This paper traces the history of nineteenth-century restoration in the UK by high-lighting the events, theories and documents that will lead for the first time in Eu-rope at the maturation of the restoration discipline. The world of architecture and the possibility of a physical survival of monuments found a professional and ethi-cal dimension that can be considered sustainable in many subjects. The confusing and arbitrary stylistic restoration, with all its contradictions and unruly, is recog-nized as a deleterious practice to the conservation of ancient buildings. Some architects addressing the restoration to the stylistic unity became the target of a growing collective movement that challenged the scraping and demolition, and upholds the principle of “minimal intervention” by John Ruskin. Just the ideas of the writer and philosopher and his suggestions for the restoration of monuments will generate a need for clear rules. The negative evaluations expressed by many critics, historians, politicians and scientists demonstrate that interventions were not sustainable from many points of view: procedural (absence of a methodological approach), technical (destructiveness), economic (high costs for drastic measures), and social (no respect for the authenticity and deception of style).The Papers on the Conservation of Ancient Monuments and Remains (1865) will be adopted to contain the vast controversy generated by the outcome of the stylistic restoration. The document contains the guidelines approved by the Royal Institute of British Architects, designed with the innovative conservative approach; it must be pointed out that some of the most current meanings attributed to the term “sus-tainability” are perceptible in its articles.The essay will demonstrate how the principle of “minimum intervention”, the re-spect for the historical stratigraphy, and the fundamental interdisciplinary contribu-tion of chemical science had already become the characteristics of “sustainable” restoration in the UK in the nineteenth century.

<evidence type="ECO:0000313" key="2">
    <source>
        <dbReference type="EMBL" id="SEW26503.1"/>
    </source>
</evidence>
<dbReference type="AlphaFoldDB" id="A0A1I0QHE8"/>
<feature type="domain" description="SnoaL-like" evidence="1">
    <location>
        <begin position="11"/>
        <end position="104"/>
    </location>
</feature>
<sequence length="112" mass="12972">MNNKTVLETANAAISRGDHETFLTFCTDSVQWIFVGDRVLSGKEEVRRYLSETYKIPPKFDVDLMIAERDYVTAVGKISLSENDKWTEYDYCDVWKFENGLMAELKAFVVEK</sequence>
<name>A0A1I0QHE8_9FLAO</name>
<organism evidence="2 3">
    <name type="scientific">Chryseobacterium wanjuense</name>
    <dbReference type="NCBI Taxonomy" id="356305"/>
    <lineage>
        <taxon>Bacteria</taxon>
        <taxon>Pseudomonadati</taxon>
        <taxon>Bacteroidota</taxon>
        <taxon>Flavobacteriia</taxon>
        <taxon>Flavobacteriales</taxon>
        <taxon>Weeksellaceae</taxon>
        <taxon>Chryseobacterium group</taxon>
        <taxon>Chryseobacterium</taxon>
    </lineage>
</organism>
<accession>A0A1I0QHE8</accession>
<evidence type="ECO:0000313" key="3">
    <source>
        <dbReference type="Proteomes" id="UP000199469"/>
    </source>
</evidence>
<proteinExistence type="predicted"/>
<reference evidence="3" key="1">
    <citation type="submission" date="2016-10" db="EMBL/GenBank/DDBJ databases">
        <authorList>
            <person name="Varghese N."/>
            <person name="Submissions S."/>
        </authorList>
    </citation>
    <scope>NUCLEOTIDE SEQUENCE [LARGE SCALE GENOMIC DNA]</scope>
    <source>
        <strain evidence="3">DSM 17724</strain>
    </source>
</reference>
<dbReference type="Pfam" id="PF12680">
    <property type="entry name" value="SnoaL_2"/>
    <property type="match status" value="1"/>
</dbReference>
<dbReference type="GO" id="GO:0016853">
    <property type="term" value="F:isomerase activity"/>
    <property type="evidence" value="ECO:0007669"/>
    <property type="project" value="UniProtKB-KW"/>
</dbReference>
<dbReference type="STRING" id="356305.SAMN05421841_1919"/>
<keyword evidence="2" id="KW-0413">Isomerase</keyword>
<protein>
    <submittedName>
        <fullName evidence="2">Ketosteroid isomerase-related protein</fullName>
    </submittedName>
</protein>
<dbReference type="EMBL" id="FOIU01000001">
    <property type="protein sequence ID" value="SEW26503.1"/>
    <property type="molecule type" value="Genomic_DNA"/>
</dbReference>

|Numero di pagine||9|
|Stato di pubblicazione||Published - 2014|